Are You “Using It” Wisely?

“Use it or lose it” – that practice of budgets expiring at the end of the year. A few years ago, Jeffrey Liebman and Neale Mahoney, wrote a paper on expiring budgets. In it they analyze the US federal government’s spending on IT, specifically in the last week of the year, and the quality of that spending. They rely on data provided by the federal government, which does a fairly good job of sharing information pertaining to budgets, spending and large IT projects. This level of transparency is quite an achievement.

Their conclusion? “Use it or lose it” results in severe waste, possibly up to 9% of the entire year’s budget thrown away on useless projects. Somewhat depressing – especially for taxpayers.

From the point of view of a vendor, there is a lot of potential in the “use it or lose it” concept. The vendor’s sales people can behave like cowboys in the wild west and try to rob trains carrying gold across the plains (left over budgets). It is a means by which a sales rep can make, or exceed, their sales quota and take home a fat check. Or at least, that’s what I’ve been told when I just started indeni.

In reality, the situation is radically different. To begin with, if you analyze the financial data from our technological partners (those our product integrates with, and hence relies on), we’ve noticed that they don’t all have a massive jump in sales in December. Some of them do, but only the ones where December is indeed their fourth quarter (such as Check Point). Others, such as F5 (Q4 ends in September) and Palo Alto Networks (Q4 ends in July), don’t have a massive jump in December compared to the following quarter.

In addition, more and more vendors are moving to focus on recurring revenue. In indeni’s case, it is an annual subscription (so everything we make is recurring revenue). In the infrastructure providers’ case, it is the services they sell on top of the hardware. So there is a lot of focus around selling only to customers who really need the product and who we foresee will keep using the product in the future. For us, the pain of a customer churning (stopping to use our product) is greater than the joy of a customer joining (a bit like prospect theory).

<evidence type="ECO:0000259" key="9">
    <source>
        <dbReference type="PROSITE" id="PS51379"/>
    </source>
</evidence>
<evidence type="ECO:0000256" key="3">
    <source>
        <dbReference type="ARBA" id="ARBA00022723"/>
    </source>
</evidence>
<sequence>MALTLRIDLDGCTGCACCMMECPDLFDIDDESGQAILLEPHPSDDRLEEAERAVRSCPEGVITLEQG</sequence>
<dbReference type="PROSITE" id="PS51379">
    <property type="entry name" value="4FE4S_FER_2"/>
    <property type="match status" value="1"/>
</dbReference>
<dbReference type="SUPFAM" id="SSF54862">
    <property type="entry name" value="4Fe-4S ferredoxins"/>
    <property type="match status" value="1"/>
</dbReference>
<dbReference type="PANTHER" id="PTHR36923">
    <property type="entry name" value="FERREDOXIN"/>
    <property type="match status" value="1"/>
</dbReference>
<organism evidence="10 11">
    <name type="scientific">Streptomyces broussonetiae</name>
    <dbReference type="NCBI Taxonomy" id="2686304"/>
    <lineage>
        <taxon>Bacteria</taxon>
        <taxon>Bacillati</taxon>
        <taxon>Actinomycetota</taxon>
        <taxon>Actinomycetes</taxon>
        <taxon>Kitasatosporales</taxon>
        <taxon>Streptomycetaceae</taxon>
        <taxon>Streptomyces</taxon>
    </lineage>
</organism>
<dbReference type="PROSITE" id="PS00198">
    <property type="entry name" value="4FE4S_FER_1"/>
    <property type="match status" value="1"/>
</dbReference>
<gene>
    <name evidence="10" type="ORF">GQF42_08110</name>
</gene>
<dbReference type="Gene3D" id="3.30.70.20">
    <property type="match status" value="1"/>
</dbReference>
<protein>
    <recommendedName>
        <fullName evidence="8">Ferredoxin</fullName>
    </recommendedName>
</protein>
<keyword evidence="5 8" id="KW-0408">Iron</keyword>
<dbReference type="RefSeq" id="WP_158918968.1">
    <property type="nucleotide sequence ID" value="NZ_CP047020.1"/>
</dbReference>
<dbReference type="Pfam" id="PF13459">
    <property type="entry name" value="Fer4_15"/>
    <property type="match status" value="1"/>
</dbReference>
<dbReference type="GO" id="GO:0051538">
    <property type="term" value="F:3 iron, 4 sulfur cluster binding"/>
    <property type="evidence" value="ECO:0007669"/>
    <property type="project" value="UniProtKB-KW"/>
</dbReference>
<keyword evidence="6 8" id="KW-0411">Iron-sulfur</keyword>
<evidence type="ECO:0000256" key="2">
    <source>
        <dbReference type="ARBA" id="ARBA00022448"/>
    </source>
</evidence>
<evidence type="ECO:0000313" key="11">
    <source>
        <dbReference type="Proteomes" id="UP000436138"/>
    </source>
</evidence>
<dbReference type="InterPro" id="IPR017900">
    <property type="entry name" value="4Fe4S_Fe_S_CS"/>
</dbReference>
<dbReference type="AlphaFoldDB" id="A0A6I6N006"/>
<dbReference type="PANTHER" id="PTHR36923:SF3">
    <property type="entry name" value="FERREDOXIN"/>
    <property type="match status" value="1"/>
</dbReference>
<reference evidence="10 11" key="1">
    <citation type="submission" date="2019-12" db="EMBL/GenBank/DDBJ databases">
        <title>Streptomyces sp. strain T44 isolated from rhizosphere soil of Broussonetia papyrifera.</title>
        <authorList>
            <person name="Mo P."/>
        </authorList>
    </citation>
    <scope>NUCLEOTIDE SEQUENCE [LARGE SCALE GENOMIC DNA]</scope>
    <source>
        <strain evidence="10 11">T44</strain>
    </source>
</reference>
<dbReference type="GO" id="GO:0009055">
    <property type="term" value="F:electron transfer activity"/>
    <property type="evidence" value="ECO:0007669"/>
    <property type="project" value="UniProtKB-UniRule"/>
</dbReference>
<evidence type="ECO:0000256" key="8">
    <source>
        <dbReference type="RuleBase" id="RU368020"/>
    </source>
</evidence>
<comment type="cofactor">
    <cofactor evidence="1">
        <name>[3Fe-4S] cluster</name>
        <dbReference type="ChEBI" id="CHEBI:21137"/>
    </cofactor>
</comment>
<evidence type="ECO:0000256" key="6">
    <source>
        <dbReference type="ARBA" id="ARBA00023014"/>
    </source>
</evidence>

To test this, I’ve taken a look at customers who joined our service in December (any December). Interestingly, over 80% of the customers who bought in December have expanded their use of indeni within a year of their first purchase. That is, they’ve decided to add more devices under coverage by indeni’s software (which to us means they found the product valuable). This is very much in line with customers buying in every other month of the year. The takeaway: we do not see a dip in “project quality”, as Liebman and Mahoney did, in purchases made at the end of the year.

So the question then, is, are their findings valid? If they are, how is it possible that products like indeni (and by no means, only indeni) stand out and challenge their conclusion?

My answer: yes, their findings are valid. My longer answer though, is that they are bundling together very successful projects with unsuccessful ones. It is possible to choose to invest in better projects and increase the quality of investments made at the end of the year. It requires deep thought and answers to difficult questions, such as:

  • What do we actually need?
  • What are we buying now that we plan on really implementing next year?
  • What is a nice to have and maybe not really needed?
  • Are we buying it as a trial or are we selling it internally as something we plan on using in full production? (it is OK to buy something as a trial, it will be assessed differently)
  • Can we invest the money more successfully elsewhere?